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WASHINGTON — Troops with bipolar and psychotic disorders cannot deploy into Iraq or Afghanistan but those recovering from traumatic stress disorders still can, under new defense guidelines released this week.

Defense health officials said the new guidance is designed to clarify existing policy, not to replace any current practices dealing with deploying servicemembers with mental health issues.

“What we found was that [health officials] had some questions about exactly what the regulations were,” said Terry Jones, spokesman for Dr. William Winkenwerder, assistant secretary of defense for health affairs. “These are much more specific guidelines to help them evaluate troops.”

The new policy guidance states that any condition that “limits the physical or psychological ability of a servicemember” must be evaluated before troops are sent downrange, since it could hurt both them and the mission.

It specifically states that troops with psychotic or bipolar disorders, and those taking anti-psychotic or anti-convulsant drugs, should not be deployed. Troops who suffer from any mental disorder for more than a year should also be considered “unsuitable” for military duty.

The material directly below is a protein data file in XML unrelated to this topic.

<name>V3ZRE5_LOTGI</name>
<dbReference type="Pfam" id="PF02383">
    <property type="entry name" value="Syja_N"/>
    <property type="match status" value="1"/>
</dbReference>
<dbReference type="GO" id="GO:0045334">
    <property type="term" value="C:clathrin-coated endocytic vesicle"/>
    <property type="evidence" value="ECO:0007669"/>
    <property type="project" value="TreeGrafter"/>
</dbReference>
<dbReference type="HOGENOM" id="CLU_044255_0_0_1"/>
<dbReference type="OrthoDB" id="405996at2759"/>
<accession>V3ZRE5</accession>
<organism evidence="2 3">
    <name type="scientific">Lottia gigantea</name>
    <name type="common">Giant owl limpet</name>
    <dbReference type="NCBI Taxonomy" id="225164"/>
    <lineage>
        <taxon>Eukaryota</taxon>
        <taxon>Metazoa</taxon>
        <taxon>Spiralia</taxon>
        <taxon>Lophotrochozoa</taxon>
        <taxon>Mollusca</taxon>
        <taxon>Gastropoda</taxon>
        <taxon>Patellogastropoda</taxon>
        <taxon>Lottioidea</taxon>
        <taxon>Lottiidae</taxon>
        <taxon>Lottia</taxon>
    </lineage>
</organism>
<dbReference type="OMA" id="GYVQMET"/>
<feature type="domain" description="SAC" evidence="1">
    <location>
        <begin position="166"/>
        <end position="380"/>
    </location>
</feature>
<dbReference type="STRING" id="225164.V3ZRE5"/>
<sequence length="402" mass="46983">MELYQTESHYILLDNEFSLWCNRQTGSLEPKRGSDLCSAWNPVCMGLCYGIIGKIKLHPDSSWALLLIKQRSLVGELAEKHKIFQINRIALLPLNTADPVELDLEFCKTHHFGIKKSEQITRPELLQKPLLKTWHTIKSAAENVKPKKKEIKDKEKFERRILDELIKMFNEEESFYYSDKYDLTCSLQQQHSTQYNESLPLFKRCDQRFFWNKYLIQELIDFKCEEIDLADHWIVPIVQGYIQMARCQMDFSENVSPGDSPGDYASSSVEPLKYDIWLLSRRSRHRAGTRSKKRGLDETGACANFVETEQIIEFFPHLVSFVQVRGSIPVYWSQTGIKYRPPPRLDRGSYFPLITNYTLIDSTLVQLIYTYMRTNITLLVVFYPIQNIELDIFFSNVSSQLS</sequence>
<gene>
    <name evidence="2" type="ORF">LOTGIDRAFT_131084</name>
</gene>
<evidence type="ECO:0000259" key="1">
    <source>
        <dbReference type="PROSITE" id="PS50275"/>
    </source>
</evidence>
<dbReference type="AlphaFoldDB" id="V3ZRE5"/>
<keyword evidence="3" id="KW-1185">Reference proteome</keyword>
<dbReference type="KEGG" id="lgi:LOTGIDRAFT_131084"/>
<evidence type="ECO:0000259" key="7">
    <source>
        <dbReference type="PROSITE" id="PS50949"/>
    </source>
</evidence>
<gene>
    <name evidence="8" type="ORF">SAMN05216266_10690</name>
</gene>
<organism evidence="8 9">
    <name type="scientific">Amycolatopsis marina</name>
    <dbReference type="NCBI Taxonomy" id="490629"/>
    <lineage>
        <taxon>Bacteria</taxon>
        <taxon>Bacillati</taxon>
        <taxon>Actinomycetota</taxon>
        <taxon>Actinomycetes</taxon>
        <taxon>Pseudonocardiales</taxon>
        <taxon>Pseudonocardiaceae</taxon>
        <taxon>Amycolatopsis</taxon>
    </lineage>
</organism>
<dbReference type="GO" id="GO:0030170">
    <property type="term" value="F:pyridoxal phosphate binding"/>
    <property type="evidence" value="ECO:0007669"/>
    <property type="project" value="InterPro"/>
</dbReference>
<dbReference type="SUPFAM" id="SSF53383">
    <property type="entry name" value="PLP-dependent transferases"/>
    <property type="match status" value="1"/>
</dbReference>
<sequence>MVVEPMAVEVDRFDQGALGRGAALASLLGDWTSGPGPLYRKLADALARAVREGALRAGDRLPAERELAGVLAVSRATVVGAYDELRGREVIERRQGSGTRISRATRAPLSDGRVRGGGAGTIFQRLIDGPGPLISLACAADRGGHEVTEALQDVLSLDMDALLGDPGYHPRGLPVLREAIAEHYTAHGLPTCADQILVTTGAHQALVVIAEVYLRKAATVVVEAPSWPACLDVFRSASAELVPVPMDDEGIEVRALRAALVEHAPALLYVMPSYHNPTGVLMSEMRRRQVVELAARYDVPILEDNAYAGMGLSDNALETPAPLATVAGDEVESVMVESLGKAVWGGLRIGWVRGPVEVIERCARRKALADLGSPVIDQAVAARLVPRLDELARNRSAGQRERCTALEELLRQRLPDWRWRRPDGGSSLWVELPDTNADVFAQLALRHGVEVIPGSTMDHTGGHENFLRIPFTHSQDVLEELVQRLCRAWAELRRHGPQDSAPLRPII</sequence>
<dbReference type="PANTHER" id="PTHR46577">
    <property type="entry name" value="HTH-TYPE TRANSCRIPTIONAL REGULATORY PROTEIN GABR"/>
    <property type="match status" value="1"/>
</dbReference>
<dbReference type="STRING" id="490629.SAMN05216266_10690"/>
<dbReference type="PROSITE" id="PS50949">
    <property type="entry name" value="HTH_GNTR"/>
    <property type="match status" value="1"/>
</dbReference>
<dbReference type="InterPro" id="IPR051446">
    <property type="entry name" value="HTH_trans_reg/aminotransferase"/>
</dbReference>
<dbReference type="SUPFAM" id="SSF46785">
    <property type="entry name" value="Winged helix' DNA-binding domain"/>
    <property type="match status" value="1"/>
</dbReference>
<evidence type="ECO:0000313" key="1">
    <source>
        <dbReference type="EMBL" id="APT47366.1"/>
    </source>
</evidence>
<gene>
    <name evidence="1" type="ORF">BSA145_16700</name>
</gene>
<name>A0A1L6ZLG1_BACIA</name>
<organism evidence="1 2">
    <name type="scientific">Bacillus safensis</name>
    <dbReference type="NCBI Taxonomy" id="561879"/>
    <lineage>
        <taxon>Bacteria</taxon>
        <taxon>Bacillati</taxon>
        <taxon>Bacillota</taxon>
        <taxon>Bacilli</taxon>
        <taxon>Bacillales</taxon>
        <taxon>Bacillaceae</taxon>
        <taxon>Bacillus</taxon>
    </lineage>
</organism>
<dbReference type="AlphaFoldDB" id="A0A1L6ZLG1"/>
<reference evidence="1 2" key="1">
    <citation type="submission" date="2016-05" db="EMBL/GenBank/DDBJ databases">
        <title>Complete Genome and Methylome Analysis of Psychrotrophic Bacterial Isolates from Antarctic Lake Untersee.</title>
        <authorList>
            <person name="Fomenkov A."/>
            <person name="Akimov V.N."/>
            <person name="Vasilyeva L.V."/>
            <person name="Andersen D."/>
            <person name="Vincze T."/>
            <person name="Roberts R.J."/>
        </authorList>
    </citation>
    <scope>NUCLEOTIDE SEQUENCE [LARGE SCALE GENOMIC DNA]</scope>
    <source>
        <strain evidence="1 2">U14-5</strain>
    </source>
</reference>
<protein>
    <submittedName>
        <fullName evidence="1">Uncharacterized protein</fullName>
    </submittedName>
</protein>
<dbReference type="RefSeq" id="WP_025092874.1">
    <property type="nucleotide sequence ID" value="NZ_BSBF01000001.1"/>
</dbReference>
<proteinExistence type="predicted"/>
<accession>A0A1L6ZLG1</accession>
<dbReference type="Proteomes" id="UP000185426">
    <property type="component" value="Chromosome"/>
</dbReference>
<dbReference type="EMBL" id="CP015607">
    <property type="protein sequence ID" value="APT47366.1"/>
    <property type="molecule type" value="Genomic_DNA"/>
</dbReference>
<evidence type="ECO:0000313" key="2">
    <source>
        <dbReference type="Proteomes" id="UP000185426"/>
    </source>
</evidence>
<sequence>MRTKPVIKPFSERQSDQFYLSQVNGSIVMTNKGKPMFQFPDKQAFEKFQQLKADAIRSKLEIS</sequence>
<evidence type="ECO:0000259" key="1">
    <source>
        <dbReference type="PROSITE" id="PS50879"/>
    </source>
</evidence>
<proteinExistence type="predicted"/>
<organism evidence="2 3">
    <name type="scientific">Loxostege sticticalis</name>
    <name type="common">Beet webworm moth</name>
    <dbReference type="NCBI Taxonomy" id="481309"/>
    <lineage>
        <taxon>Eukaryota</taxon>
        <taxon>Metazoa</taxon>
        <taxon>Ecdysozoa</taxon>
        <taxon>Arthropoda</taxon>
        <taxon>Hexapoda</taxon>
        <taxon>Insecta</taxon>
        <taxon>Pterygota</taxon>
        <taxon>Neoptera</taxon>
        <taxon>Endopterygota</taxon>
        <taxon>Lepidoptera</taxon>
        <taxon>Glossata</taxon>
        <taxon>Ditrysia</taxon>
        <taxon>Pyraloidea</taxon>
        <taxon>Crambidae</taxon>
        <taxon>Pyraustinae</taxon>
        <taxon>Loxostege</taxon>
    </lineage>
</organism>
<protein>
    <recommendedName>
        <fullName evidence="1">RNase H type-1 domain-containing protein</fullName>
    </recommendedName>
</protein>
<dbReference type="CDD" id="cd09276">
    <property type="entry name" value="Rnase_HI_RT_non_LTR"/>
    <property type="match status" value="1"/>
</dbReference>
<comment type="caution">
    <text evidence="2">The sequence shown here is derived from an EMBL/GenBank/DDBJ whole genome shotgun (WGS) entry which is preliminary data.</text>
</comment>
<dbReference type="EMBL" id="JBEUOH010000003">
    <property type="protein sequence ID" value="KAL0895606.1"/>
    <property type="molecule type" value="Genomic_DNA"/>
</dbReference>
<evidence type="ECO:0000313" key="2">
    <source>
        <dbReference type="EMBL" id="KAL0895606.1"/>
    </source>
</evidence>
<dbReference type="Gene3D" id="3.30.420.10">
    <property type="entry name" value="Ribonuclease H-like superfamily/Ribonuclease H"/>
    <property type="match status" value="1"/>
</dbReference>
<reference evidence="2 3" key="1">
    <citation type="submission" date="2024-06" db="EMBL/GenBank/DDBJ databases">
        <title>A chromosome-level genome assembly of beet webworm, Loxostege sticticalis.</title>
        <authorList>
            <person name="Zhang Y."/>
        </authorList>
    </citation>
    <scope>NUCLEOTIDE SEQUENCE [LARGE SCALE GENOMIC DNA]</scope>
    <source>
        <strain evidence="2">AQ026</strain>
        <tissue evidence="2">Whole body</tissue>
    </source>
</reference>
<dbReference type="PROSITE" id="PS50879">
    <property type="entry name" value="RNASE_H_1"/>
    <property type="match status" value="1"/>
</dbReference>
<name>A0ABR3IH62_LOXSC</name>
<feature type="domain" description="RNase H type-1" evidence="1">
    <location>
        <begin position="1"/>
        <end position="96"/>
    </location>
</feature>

But servicemembers with “a psychiatric disorder in remission, or whose residual symptoms do not impair duty performance” may be considered for duty downrange. It lists post-traumatic stress disorder as a “treatable” problem.

That decision is left to mental health professionals, under the guidelines. If troops do not improve after three months of therapy and medication, the guidance prohibits their deployment.

Jones said officials do not expect the new guidelines to significantly change the practices of mental health evaluators or the numbers of troops being deployed.

Earlier this month, Sens. Barbara Boxer, D-Calif., Barack Obama, D-Ill., and Kit Bond, R-Mo., sent a letter to Winkenwerder blasting reports that soldiers stationed at Fort Carson, Colo., were discouraged from seeking treatment for PTSD.

The senators asked the Pentagon to investigate whether mental health officials were denied access to soldiers or pressured into approving their deployment. They also noted the stigma still associated with PTSD “must be changed if we hope to ensure the mental health of our country’s brave servicemembers.”

Defense officials are still investigating the Fort Carson case.

In a statement, Winkenwerder said the new guidelines will help military doctors “make the best possible decisions regarding the deployment of service members,” noting that the document was co-authored by a number of mental health officials.

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